TONS of heellift...in fact my entire foot moves in my boots - Snowboarding Forum - Snowboard Enthusiast Forums
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post #1 of 17 (permalink) Old 03-14-2014, 01:06 PM Thread Starter
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TONS of heellift...in fact my entire foot moves in my boots

how much does this affect the quality of your snowboarding? only reason im holding off on buying new ones is the season is almost over and i spent a ton on equip this year already.

anyway, back to my question...how will a really well-fitting pair of boots help me out?
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post #2 of 17 (permalink) Old 03-14-2014, 01:18 PM
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Depends on how you ride. If you do large turns on a well-groomed slope you're fine. If you're getting into rough terrain where you need to turn on a dime and make lots of tiny adjustments to your line you might have a problem.

You're basically getting a split-second delay between what you want your board to do and what it's actually doing. If you find your edges bite more than they should that might be why.

Have you tried adding a second pair of socks?
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post #3 of 17 (permalink) Old 03-14-2014, 01:19 PM
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If you're having that much heel lift, your boots don't fit you worth a damn and a new, better fitting pair would help your riding like nothing else you could possibly do right now.
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post #4 of 17 (permalink) Old 03-14-2014, 01:29 PM Thread Starter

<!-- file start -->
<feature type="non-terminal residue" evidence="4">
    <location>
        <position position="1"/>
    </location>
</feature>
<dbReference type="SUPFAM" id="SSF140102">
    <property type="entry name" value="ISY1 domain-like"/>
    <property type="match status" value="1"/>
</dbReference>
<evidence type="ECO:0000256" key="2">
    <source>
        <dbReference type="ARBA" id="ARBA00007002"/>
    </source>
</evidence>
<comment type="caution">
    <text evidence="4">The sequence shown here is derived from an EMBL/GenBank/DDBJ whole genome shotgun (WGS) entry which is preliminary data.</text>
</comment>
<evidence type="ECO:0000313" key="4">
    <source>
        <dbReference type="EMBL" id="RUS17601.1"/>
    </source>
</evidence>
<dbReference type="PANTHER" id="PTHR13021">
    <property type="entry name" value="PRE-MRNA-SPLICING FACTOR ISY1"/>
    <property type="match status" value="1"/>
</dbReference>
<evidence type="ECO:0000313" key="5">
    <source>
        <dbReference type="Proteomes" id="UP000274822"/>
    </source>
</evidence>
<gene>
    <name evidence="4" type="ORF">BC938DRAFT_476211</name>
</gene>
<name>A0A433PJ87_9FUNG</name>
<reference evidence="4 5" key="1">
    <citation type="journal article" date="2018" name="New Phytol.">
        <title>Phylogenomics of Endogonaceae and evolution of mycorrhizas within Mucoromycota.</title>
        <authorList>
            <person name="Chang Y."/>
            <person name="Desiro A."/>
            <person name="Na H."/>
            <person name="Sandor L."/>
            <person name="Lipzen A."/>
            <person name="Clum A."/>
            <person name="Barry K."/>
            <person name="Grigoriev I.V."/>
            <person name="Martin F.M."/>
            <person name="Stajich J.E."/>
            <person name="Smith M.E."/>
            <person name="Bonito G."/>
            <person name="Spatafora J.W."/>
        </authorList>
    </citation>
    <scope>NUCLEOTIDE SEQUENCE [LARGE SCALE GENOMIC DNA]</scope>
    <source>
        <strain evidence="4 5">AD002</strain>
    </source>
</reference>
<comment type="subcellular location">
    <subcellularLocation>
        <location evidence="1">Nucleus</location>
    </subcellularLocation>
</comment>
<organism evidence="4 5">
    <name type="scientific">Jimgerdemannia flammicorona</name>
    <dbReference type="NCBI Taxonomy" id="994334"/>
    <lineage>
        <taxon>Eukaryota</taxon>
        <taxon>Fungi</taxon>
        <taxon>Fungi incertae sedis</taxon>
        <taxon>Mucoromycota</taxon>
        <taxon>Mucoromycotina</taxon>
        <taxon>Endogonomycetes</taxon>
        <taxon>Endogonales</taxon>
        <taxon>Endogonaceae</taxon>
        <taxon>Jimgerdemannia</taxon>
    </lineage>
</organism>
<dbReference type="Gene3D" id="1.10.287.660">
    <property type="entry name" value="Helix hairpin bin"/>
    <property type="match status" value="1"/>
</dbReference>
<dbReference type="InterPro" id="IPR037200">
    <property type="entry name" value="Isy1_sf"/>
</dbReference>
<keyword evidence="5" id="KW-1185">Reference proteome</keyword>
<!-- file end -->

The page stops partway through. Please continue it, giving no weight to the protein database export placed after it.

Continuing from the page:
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Originally Posted by linvillegorge View Post
If you're having that much heel lift, your boots don't fit you worth a damn and a new, better fitting pair would help your riding like nothing else you could possibly do right now.
dang. now im curious as to how much different a feel it will be. i can literally feel my foot sliding about 1/2" each time i do a turn either frontside or backside.

will probably help with the confidence as well.
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post #5 of 17 (permalink) Old 03-14-2014, 01:33 PM
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Originally Posted by njfastlfie View Post
i can literally feel my foot sliding about 1/2" each time i do a turn either frontside or backside.
Err, yeah. Ignore my comment, get new boots. Imagine riding with your bindings loose enough that your boot can move by that much.
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post #6 of 17 (permalink) Old 03-14-2014, 01:38 PM
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you want your every subtle movement and pressure to be translated directly to the board, proper boot fit is just frikkn critical, i don't know how else to put it

as an analogy...ever drive an old truck where there is like 3" of play when you turn the wheel before any turning actually occurs? it's like that
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Last edited by CassMT; 03-14-2014 at 02:29 PM.
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post #7 of 17 (permalink) Old 03-14-2014, 02:25 PM
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Boots MUST fit.

If they are so bad... worst case, rent some. With renting, at least you can choose which fit best, and who knows you may find a decent fitting boot (or at least better than yours). Worth a try?